Dear Life Matters,
My husband cheated on me when I was pregnant with our child. I did not and still do not understand why he did this. We separated but continue co-parenting and the love clearly seems to still be there. But how can I ever know that I can trust him again? He hurt me to the core. It was a knife to my heart and I still experience some of those feelings.
Can he ever truly change? Many of my friends say no and not to trust him.
Lost in love
I am sorry that you were so hurt. No one should have to go through that pain. While still in love, you are struggling with trust, which is quite understandable. I think it is a somewhat prevailing view that once a cheater always a cheater. But I must say that it really depends on the person and the situation. Like anything, not everyone is the same no matter what has happened.
Some cheaters are perpetual cheaters; they are pathological liars who do not believe that the rules apply to them. Often they are unable to empathize with the pain that they cause others and therefore might be said to have narcissistic or sociopathic tendencies.
Sometimes cheating is truly situational and not at all perpetual. These people feel bad about what they have done even if they haven’t been caught and they are determined because of their own morals never to do it again.
Then there are those who think what you don’t know won’t hurt you. But that usually never works. Somehow, someway, we tend to know even when we don’t know what we know. This is called intuition or that sixth sense.
Some cheaters are truly alarmed by the pain they have caused and their empathy leads them to change.
The motives of a cheater are quite diverse and vast. Sometimes it is simply that they cannot keep their pants zipped or buttoned. These folks just might have a sexual addiction and need some help.
Then there is the “first child syndrome” where you go from being a romantic dyad to being a triad and in this triangle the baby cannot be negotiated. Very often new fathers feel left out and they are really hurt. They often start to resent their partner, but they usually find it difficult to admit to that because they don’t want to be that guy who is jealous of his child or does not want his child to have a good mother.
If the couple has not learned of this possibility before it happens and is not able to speak about it when it does, then more than likely you will have some acting out. This is not always in the form of cheating, but when you are really in need of some attention, this may be the way that you get it.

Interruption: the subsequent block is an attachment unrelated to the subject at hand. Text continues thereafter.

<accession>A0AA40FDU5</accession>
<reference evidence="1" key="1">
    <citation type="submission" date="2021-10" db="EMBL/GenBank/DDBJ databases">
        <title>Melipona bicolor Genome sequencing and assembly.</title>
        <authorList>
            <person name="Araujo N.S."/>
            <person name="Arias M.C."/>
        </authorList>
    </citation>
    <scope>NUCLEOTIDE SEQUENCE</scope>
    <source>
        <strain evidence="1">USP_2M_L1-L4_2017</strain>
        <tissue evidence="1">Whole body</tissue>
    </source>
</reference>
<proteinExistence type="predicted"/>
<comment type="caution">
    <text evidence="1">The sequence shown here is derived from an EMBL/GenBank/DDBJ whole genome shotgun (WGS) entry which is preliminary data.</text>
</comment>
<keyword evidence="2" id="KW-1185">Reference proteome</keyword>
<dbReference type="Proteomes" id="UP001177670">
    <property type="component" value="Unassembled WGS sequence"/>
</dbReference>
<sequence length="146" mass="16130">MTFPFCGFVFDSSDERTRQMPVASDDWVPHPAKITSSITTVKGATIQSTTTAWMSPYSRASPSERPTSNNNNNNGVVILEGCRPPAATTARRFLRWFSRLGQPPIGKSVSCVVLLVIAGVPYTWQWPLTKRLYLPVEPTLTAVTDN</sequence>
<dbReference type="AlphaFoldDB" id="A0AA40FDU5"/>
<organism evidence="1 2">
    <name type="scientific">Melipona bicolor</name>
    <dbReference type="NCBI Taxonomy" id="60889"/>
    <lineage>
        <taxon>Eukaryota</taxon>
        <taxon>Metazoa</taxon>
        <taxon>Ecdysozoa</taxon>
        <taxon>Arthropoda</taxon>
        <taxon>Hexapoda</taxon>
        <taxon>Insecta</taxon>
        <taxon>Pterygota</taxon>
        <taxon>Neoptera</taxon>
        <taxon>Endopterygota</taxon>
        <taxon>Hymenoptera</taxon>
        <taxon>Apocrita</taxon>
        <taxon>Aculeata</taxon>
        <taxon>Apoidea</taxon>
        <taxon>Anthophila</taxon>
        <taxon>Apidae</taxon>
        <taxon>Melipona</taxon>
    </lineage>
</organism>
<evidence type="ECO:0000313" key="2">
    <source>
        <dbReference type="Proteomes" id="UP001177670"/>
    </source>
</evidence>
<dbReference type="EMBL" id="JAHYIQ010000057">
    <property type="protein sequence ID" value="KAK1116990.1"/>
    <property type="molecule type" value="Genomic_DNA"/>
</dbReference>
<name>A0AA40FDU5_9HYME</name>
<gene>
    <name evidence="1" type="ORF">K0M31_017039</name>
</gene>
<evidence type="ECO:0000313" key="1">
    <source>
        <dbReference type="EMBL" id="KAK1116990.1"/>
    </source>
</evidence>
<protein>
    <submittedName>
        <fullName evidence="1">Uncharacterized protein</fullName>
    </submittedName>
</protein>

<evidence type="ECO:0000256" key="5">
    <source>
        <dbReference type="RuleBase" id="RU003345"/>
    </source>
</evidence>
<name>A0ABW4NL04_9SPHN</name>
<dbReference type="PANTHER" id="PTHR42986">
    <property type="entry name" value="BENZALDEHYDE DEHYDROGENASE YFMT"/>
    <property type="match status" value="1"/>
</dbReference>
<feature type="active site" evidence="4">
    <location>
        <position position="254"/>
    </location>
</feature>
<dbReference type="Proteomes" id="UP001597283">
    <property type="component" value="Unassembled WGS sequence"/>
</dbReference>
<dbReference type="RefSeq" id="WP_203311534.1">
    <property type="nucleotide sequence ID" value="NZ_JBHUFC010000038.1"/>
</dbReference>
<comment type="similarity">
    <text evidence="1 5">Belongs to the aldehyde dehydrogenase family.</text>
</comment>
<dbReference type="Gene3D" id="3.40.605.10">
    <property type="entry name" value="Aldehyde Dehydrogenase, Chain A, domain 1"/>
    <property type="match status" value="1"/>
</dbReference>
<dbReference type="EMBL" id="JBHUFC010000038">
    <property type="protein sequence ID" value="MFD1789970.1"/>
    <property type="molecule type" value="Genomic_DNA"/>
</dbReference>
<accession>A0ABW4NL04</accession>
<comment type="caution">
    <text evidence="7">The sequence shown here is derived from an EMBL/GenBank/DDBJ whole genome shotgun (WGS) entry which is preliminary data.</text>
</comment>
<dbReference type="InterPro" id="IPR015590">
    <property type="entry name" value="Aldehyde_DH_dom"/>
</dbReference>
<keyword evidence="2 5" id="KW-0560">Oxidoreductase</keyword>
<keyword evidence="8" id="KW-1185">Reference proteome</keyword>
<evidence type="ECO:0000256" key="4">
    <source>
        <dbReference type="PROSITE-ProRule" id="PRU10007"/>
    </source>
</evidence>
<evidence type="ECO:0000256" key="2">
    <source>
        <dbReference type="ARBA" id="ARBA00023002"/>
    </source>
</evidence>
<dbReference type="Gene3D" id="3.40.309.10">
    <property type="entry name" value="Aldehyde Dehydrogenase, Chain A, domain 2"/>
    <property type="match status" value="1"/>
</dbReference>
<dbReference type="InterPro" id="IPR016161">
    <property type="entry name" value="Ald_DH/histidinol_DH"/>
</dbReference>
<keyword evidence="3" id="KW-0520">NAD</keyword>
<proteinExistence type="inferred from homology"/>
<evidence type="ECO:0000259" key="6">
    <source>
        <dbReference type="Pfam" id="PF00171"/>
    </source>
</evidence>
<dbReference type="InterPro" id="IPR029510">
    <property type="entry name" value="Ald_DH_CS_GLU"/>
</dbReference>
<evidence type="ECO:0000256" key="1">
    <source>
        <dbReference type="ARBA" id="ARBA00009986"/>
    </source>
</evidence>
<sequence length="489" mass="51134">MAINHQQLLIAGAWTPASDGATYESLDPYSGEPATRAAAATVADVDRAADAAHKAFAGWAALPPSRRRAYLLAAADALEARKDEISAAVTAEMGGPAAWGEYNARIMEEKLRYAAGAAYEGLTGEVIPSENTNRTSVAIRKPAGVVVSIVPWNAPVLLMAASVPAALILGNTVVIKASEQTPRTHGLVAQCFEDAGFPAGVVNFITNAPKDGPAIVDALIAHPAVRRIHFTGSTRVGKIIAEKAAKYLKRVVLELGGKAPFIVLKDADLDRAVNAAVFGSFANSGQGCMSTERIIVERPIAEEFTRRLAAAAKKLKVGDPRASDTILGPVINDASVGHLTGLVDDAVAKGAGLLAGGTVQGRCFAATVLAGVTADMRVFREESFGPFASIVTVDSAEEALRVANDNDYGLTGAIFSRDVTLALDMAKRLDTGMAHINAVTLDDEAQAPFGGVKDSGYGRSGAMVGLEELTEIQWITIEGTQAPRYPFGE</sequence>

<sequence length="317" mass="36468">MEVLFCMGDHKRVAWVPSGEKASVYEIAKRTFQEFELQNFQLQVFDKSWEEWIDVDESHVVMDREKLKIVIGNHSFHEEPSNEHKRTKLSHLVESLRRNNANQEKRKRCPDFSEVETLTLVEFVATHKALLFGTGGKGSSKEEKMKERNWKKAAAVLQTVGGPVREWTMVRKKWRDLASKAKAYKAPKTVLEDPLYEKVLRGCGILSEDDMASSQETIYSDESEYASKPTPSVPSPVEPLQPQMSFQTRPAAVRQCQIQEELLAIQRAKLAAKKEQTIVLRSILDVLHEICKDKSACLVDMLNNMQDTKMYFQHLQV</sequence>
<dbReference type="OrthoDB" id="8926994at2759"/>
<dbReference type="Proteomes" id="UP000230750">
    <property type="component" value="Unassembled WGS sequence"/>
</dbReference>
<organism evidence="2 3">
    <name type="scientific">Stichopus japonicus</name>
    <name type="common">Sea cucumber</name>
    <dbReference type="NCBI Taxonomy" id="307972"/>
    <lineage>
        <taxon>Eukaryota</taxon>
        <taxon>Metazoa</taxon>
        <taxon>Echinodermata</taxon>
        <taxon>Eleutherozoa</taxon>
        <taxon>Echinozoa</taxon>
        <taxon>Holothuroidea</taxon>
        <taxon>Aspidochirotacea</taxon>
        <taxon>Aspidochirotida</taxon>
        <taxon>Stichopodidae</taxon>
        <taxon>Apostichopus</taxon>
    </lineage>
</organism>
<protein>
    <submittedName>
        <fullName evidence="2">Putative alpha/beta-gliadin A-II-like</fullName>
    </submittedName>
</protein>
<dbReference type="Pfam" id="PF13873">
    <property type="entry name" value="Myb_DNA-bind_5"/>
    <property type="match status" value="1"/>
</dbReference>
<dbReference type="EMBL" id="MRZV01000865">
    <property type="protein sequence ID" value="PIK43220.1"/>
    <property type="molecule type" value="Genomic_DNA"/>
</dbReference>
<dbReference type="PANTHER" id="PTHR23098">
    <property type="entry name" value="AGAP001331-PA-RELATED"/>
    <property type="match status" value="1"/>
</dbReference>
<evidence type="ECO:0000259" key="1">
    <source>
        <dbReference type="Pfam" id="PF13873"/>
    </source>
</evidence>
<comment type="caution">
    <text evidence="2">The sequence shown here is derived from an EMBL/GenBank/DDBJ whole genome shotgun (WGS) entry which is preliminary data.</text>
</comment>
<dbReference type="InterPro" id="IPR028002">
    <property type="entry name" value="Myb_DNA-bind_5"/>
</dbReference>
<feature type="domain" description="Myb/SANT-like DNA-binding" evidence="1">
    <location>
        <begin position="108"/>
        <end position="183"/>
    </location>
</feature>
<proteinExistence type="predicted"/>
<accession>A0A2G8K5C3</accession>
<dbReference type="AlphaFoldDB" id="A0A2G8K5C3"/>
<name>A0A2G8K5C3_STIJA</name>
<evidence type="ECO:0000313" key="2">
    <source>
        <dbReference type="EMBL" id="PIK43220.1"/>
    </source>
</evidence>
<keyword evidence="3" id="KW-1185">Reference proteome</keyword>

On a similar note, women married to very successful men who travel a lot or simply work long hours may find themselves in a similar situation. They resent the long hours, but do not want to complain because of the income. However, it is not unusual for them to become involved with their yoga instructor or trainer or anyone that they spend a lot of time with.
Another possibility is that if someone has experienced a great deal of painful loss they can be somewhat emotionally detached and feel extremely uncomfortable putting all their eggs in one basket. If they keep other relations going at the same time, they feel less vulnerable. This is called a “defensive structure” and to break it down and help someone reorganize their psychology, psychotherapy is needed — actually it is required. This is not a change that occurs naturally. It takes serious psychological work.
So, I would say try to evaluate which of these scenarios is the most applicable to your relationship and then decide if it would be prudent on your part to stay or go.
Also, I have a feeling that you might benefit from some counseling to help you work out some of your negative feelings. It really is not good for you to hang on to old injuries and you won’t be clear until you do let go.
Lastly, it is important to remember that relationships require work. We cannot assume that our partner will know what we are feeling or that it will work out if it’s meant to be. This kind of thinking is incorrect.
We are all human. It does not matter if you are a man or woman, anyone can cheat if his or her needs exceed or are not recognized in the relationship.
Dr. JoAnne Barge is a licensed psychologist and licensed marriage and family therapist. Visit her at www.drbarge.com or send your anonymous questions to firstname.lastname@example.org. Got something on your mind? Let us help you with your life matters, because it does!